embedded mini solar cells

Credit: Nottingham Trent University

RMIT University Australia Develops Waterproof Smart Textiles

In October, researchers at RMIT University, Australia announced the development of a method for laser-printing smart, waterproof fabrics ‘within minutes’. The scientists claim, “In just three minutes, the method can produce a 10x10cm smart textile patch that’s waterproof, stretchable and readily integrated with energy harvesting technologies.” The technology enables graphene super-capacitors to be laser printed directly onto textiles. In a proof-of-concept, the researchers connected the super-capacitor with a solar cell, delivering an efficient, washable and self-powering smart fabric that overcomes the key drawbacks of existing e-textile energy storage technologies.

Smart textiles with built-in sensing, wireless communication or health monitoring technology call for robust and reliable energy solutions. “Current approaches to smart textile energy storage, like stitching batteries into garments or using e-fibres, can be cumbersome and heavy, and can also have capacity issues. These electronic components can also suffer short-circuits and mechanical failure when they come into contact with sweat or with moisture from the environment. Our graphene-based supercapacitor is not only fully washable, but it can also store the energy needed to power an intelligent garment. By solving the energy storage-related challenges of e-textiles, we hope to power the next generation of wearable technology and intelligent clothing,” said Dr Litty Thekkakara, a researcher in RMIT’s School of Science.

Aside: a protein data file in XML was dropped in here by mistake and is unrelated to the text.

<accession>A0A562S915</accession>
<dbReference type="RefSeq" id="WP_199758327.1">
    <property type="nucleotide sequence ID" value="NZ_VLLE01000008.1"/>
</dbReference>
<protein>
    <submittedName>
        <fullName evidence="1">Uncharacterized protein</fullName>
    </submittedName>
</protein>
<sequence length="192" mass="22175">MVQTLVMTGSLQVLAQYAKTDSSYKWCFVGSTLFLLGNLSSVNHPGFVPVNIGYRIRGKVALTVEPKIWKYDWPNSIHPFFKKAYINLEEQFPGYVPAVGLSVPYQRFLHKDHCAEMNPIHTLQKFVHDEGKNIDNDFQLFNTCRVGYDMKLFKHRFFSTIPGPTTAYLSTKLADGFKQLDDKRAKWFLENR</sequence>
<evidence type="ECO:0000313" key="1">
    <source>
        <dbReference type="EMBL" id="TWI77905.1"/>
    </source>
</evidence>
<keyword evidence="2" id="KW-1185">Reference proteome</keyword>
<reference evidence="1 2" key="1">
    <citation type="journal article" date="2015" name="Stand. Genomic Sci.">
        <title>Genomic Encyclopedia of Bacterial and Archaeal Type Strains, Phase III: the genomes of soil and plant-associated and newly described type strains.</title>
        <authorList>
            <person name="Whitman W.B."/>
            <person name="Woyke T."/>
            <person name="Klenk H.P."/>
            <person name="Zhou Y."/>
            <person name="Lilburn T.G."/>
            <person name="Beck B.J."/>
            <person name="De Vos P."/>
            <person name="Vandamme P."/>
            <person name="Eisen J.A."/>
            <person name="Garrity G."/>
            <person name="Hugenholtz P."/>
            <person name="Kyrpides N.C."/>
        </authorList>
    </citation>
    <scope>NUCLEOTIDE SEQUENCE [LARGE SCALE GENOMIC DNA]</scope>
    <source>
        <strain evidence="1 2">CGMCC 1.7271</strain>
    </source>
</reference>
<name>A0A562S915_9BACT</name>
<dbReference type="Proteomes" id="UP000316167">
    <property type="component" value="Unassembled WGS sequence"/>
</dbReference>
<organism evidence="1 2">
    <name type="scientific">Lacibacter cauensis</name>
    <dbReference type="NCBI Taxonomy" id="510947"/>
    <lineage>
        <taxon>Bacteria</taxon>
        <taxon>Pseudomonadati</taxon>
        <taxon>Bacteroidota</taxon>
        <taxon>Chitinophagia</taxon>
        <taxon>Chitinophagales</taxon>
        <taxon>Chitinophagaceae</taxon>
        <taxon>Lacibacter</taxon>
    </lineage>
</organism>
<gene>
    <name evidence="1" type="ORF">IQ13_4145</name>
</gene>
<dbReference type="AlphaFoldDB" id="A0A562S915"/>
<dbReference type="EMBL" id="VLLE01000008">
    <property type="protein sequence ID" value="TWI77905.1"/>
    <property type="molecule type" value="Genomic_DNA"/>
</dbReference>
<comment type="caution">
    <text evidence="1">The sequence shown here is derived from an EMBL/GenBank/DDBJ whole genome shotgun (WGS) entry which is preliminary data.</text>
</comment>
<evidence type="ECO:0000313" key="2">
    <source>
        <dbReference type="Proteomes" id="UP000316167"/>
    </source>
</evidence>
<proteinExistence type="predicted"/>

Key drivers for wearable solar technology include miniaturisation, durability and sufficient flexibility to enable the devices to withstand being folded and creased during wear without damage. A recent report into the ‘roll-to-roll’ flexible device market suggests a CAGR of 14.3% to a valuation of $41.3 billion by 2023, from $21.2 billion in 2018. An example of recent ‘roll-to-roll’ developments include the partnering of Germany’s Fraunhofer Institute with PhotoTex, to develop pliable, textile-based solar cells for use on buildings and lorries. For example, thin-film photovoltaic technology could be used on a lorry tarpaulin to generate electricity for the driver, either while driving or parked.


By Nnamdi Anyadike

I have 30 years experience as a freelance business, economy and industry journalist, concentrating on the oil, gas and renewable energy, telecommunications and IT sectors. I have authored a number of well received in-depth market intelligence reports. And I have also spoken at conferences.